Using Inkscape Fill for Cutlines

#1

Here is a quick tip for the Inkscape users out there. Say you have a complex object, or group of objects, that you want to create a vector cut path around. A quick way to do that is draw a rectangle around the object and use the fill command (clicking inside the rectangle but not the object)…

This will create a new object with a hole cut in it. You then can use Path -> Break Apart and delete the two leftover rectangles.

Giving you a nice cut outline to your object.

If desired, you can add some padding with Path -> Outset

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#2

People are finding and posting a lot of useful quick tips lately. This is one of the best.

Thanx

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#3

Looks like something I could do in Illustrator too.

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#4

I soooooo needed to know this! Thank you. Thank you. Thank you!

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#5

Yes you can. I would probably do a select all, copy, paste in place, pathfinder union (not at the computer so not sure if name is right). I bet there’s 20 different ways to do the same thing.

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#6

@ekla posted good a way to do it with the Shape Builder in Illustrator. These are the visual notes for the procedure that I made for myself.

#7

Yep, there’s many posts on these forums with variations on the theme. I’ve used paste in place for decades so it is a bit of a default action for me. Sometimes there are better ways but I’ve been using it for so long it is second nature.

#8

Adding to the Matrix! Nice tut! :grinning:

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#9

Excellent tip!!! I am sure I will use it.

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#10

You might avoid a lot of those steps by just copying the outline and use dynamic outset or if complex just copy the whole thing and hit union. That will make the copy one outline and then dynamic outset that. Remembering that in Inkscape the copy command is called duplicate.

#11

Exactly what I was thinking for Illustrator - probably a way to do that approach in Inkscape as well, since there’s good boolean support there.

#12

For Inkscape beginners it’s important to make the distinction between ‘copy’ and ‘duplicate’. Most people think of ‘Copy’ (Control+C) as making an invisible copy that then needs to be pasted somewhere. You can do that in Inkscape. But there is an additional operation called ‘Duplicate’ (Control+D) that does the copy and then pastes in place in one operation.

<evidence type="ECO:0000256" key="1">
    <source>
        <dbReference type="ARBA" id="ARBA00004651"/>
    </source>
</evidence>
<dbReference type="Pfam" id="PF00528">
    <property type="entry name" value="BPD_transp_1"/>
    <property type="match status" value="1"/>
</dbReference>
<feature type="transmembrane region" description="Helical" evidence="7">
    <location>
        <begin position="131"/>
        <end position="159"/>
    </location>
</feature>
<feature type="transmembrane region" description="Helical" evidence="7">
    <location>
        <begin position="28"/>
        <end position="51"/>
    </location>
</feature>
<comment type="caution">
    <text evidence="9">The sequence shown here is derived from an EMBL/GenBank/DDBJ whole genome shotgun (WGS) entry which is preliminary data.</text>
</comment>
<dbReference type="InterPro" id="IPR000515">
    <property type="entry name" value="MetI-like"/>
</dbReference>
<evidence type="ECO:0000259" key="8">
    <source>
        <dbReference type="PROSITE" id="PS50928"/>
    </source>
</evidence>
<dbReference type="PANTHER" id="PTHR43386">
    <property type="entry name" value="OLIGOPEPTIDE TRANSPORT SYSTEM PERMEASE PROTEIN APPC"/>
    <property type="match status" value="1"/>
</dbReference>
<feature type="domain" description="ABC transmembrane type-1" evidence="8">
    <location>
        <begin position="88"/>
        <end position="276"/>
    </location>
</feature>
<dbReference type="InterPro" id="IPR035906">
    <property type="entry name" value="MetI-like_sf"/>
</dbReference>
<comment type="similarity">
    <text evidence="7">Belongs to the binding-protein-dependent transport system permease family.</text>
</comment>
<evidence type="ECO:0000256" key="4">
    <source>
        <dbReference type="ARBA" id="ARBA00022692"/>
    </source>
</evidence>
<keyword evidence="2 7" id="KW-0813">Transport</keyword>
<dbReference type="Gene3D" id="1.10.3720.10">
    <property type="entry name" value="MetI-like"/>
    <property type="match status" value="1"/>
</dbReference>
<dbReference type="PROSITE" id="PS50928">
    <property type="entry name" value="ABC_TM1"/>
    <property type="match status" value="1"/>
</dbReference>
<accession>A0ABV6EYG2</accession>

So assuming everything is a path, the sequence Control+A, Control+D, Control++ gets the outline and then Control+J allows you to create the offset.

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#13

The challenge is when you have a vector with a lot of open paths such as this B-17…

https://upload.wikimedia.org/wikipedia/commons/7/79/Boeing_B-17_Flying_Fortress.svg

I made many attempts using Duplicate, Union etc with little success…

Using Fill turned out to be the simple solution!

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#14

Thanks for the heads up when I try to outline a complicated drawing and it doesn’t work the ‘union’ way!

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#15

Similar discussion:

#16

Great information!
Just used this and it worked great!

On a related note, I’ve set a mask in Inkscape. I have a repeating pattern, and I’ve put a circle on top of it, so the repeating pattern will be in the shape of a circle. When I set it, and then save it as svg, it shows fine in Finder. It is a circle. When I import into GFUI, it shows back up as a square…the original shape before I masked.

What else do I need to do?!

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#17

Glad you found it helpful. My guess about your question is you’ll need to convert the repeating pattern to a path (object to path) before uploading it into the UI. Best to do that with a copy of the object so you can keep the flexibility to change later.

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#18

So, object to path after I apply the mask or before?

Good hint using a copy to go back to it later.

#19

I haven’t used masks at all so I don’t have any experience to add there…but if you get down to an object that the GFUI doesn’t interpret well, object to path will often solve the issue.

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#20

Understand. Thanks for the quick reply!

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